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Accurate & Consistent Reporting: Avoiding costly mistakes that can impact raising AUM

In an industry that relies heavily on data to support decision-making, accurate and consistent reporting in consultant databases is vital to investors and consultants when reviewing managers to hire. When things “don't add up” due to reporting discrepancies, it can impact managers screening into searches, getting hired for current mandates or shortlisted for future opportunities. Paying attention to details is paramount to telling a consistent and concise story that reflects the firm and its strategies.

Catching reporting errors immediately can mean the difference between winning a mandate and losing one. Firms are often constrained with limited time and resources, frequent shifts in personnel, or an unfamiliarity with the reporting requirements. Deadlines are missed, data is sparse and database profile completion rates are marginal at best. So how can managers do a better job and increase their opportunities to win new business and grow AUM?

One of the biggest issues we see is data that does not align with the source that it should be derived from. For example, when the representative portfolio uploaded by a manager does not match with the characteristics provided by the manager. We have seen instances where the number of holdings, cash levels, sector/market cap/country allocations and other important information is not indicative of the portfolio that was uploaded. Representative accounts do change, and a lack of communication around that change between teams responsible for reporting leads to these inaccuracies.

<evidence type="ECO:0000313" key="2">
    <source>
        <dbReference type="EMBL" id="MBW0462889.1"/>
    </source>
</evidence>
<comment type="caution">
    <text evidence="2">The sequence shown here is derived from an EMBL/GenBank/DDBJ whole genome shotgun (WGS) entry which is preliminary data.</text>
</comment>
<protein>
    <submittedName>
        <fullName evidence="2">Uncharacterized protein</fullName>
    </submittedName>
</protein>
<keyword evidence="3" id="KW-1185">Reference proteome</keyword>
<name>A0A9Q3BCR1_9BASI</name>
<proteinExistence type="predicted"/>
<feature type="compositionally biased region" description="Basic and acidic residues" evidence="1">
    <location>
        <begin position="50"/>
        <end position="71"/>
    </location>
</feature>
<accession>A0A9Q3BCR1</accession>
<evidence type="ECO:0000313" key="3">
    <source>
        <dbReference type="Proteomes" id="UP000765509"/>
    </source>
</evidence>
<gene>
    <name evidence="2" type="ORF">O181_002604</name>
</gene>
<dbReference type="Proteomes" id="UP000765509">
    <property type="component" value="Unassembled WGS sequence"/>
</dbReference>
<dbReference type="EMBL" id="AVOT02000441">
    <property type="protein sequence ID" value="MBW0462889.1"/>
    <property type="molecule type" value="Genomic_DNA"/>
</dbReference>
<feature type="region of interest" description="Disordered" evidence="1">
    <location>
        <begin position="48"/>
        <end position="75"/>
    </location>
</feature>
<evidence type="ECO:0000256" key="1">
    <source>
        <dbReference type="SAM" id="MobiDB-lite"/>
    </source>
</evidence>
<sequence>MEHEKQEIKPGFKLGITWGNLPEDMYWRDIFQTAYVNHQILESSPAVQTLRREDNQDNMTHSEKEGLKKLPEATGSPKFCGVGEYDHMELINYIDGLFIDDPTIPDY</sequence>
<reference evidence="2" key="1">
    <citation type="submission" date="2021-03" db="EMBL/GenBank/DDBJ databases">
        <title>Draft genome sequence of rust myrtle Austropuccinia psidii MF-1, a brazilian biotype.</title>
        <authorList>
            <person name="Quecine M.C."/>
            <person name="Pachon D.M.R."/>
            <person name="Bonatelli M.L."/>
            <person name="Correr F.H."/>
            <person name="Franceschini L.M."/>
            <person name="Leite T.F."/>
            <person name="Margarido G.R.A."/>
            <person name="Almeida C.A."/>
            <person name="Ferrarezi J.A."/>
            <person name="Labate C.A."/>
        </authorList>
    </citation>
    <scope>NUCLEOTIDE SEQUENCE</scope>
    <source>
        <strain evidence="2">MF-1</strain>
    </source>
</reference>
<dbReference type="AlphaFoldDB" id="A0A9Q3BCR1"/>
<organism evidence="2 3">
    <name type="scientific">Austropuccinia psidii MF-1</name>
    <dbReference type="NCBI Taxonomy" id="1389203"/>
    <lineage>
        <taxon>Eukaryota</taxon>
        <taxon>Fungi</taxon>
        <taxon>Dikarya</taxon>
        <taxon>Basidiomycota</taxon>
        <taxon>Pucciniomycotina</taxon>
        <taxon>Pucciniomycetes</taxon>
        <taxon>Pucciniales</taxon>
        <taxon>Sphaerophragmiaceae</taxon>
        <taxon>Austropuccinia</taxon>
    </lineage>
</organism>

Understanding what the databases ask for in terms of strategy assets and composite assets and corresponding number of accounts is an area where we often see inaccuracies. While this may seem trivial, the difference between the numbers can be largely different. A manager may have a strategy with 20 accounts and due to guidelines, only 15 accounts fit the composite, yet managers are still reporting total strategy assets and accounts alongside performance. These inaccuracies become apparent when compared to what is being listed within GIPS verification letters and/or a manager’s marketing materials. Understanding where composite and strategy level data is required is significant for those reporting to understand.

Ever hear the term too many cooks in the kitchen? That applies to investment firms where we see various individuals reporting data without a consistent process. Whether the issue is with the turnover of staff who handle the data collection and reporting, or individuals who are unfamiliar with exactly what the databases are asking for, it often lends itself to inaccuracies. Most databases have online guidelines to navigate their platforms and definitions of what exactly they are asking for. Managers can easily access these online and should use them as a resource to ensure they are reporting information correctly. Universes classifications are defined by the consultants based on what managers’ report and inaccurate information can easily bump you out of a search against your peer group because your strategy is classified under the incorrect universe due to bad information.

Managers must also remember that this is an opportunity to tell their story and that their data is how that story is told. It needs to make sense. Having a system of oversight in place and a dedicated team who understands the database requirements is critical to having clean, consistent, and accurate database profiles. Having a seamless flow of information internally from collection to population can mean the difference between screening into searches and not out. Managers often fall short of reporting critical data, which leaves them with very low-profile completion rates. Managers need to encompass all areas of the database and assume everything is a screening opportunity.

While the process can be mundane and time consuming, it is critical to raising assets. Whether firms complete this process in-house or opt to outsource it, the process should have the same level of effort put forth as writing an RFP, providing as much information as possible and ensuring it is accurate and consistent across all areas in the databases.


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